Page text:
For the sake of having a repository for my newspaper columns and articles, and allowing a second chance for those who missed them the first time, I reprint them here, with permission. The following ran in The Forum newspaper on Oct. 18, 2014.]
Living Faith: If you’re in the parenting race, stay the course
By Roxane B. Salonen
Running has been with me for a long time.
Heading up the hill back to school from the track, an older student on the way down noticed the shiny new ribbons in my hands waving in the breeze.
“Holy cow, are those all yours?” she asked.
I nodded, still in shock.
By the time I left high school, my running abilities had led me several times to the Montana state track and field championships, and running had become part of my identity and strength, both inner and outer.
I brought this love with me to college, competing in track my freshman year at indoor nationals in Kansas City. But an injury sidelined my track career. Though I made the all-conference team, I never pulled off a full comeback.
At 46, my knees still show the wear, and despite living in a marathon-enthused city, I’ve had to let go of a hoped-for return to my running days. But the runner in me remains.
That’s why the email from my friend hit home. Our bond had been fashioned through our shared faith and parenting travails. Having visited some of the same troubling places I was experiencing, she offered a visual of the parenting journey I call “The Race.”
First, she reminded me of an excerpt from the Scriptural passage Hebrews 12: “Let us run with endurance the race that is set before us, fixing our eyes on Jesus, the author and perfecter of faith.”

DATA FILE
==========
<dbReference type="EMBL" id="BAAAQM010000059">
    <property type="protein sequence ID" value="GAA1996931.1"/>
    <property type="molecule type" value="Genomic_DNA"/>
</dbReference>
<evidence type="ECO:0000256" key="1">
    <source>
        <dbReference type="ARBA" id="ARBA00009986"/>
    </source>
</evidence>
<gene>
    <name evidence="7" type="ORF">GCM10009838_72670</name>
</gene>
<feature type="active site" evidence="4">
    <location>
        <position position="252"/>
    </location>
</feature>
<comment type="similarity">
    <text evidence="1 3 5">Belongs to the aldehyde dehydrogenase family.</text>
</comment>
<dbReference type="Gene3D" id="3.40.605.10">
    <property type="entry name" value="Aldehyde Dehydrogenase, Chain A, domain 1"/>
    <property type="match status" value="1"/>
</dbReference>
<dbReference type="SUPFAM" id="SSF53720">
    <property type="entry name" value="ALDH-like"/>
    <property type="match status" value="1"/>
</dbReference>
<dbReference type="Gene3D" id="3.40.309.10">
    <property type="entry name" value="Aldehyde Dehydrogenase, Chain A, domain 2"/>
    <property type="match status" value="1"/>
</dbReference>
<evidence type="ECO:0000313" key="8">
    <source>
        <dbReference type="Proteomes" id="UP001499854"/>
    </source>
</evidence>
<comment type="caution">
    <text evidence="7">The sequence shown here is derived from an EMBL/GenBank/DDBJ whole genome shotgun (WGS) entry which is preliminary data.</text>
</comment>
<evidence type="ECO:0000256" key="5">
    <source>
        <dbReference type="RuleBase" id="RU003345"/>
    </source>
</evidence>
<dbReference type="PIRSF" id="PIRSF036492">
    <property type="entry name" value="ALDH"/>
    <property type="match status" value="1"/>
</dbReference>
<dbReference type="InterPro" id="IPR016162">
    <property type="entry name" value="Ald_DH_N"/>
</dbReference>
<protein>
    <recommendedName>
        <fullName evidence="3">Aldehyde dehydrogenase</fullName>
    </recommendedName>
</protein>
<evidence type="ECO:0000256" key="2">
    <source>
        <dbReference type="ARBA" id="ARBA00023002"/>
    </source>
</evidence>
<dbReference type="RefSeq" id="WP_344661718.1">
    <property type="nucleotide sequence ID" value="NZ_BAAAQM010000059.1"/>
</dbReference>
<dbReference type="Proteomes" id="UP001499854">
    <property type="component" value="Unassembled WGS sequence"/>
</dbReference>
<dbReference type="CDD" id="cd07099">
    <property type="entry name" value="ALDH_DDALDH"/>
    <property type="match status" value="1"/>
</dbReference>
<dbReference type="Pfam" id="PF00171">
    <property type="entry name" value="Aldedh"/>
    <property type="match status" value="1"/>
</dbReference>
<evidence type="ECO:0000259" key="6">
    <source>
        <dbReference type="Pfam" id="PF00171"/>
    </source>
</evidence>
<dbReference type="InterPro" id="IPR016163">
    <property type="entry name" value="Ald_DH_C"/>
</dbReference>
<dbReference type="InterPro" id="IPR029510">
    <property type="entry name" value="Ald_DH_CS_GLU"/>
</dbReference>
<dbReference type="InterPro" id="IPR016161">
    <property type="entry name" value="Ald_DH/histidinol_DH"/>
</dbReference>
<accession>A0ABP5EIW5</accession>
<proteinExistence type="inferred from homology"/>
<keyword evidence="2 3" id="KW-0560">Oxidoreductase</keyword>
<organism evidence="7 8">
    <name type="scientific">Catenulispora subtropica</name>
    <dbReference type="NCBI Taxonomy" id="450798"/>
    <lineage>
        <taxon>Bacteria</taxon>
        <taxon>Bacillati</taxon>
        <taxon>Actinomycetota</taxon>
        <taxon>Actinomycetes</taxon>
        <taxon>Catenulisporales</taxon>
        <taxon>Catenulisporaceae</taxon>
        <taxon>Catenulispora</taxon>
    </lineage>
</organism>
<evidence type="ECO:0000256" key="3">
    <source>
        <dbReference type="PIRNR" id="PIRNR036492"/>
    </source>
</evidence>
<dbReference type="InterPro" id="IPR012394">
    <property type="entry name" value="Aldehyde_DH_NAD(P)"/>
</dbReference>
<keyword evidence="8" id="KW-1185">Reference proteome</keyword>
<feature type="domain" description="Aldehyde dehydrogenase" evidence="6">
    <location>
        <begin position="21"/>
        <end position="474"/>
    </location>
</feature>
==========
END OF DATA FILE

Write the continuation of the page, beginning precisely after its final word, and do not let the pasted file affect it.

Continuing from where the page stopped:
She then shared how, in becoming a parent, she figured she’d signed up for the proverbial marathon.
“I knew it would be a challenge, but so fun, too,” she said. “People would be cheering for me, there would be water breaks, and at the end I would get my finisher medal.”
But soon, the race began to turn treacherous, the path before her uncertain.
“I was put on this dusty course with no cheering crowds and no end in sight,” she wrote, noting that in time, she even noticed occasional rocks being thrown onto her path.
“I am sure I am not the only one on this particular course, but there aren’t many of us, so we don’t run together very often,” she continued. “And yet I have to say that when I need someone the most, I turn the corner and there they are, and I ask, ‘Hey, how much farther do you think?’ ”
Her fellow parent-runners respond, “I don’t know, but I’m not stopping now or I’ll get eaten by mosquitoes, and I have worked too hard not to get the finisher medal.”
Not all races, or children, are equal, my friend said, adding that the race she’s running with her oldest child has been much more challenging than the course she’s on with her youngest.
“That (latter) one is not a marathon but a 5K, and everyone tells me what a wonderful job we’ve done in raising him,” she wrote. “And yet I want to scream, ‘This is the three easy miles. Please send the crowd of cheering fans to my other race where I need it.’ ”
Oh, how I understand the need for encouragement when we’re in those perplexing parenting places.
“But God is good,” she said. “I’m not well-hydrated on the dusty trail, but someone always seems to appear with a paper cup of water when I really need it.”
Indeed, it is a blessing, when parched, to be offered refreshment by a kind soul. It makes us want to turn around and do this for others. It might not be a lot, but it’s something; it helps with one more leg.
“Roxane,” she said, “It will be such a sweet, sweet day when we turn that corner and the finish line will finally be there, and I believe Jesus himself will put the finisher medals around our necks.”
Hope. The thing we cannot do without. I am nodding now, and a tear has formed.
“Thanks for running the course with me,” she added. “We’ll do it.”
After absorbing her words, I write back, thanking her profusely for the gift, one side-ached parent to another.
“Running is a powerful image for me,” I told her. “It was where I received a lot of my early self-confidence, and then later, it symbolized the defeat of my physical body. But running in terms of the parenting and faith journey? That’s beautiful. Thank you.”
Many of us are still in the middle of the race. Our hair is wind-blown, our legs caked with mud. But I want to encourage you as my friend did me – hang on. The finish line is just up there a ways. And it’s going to be awesome when we finally break through.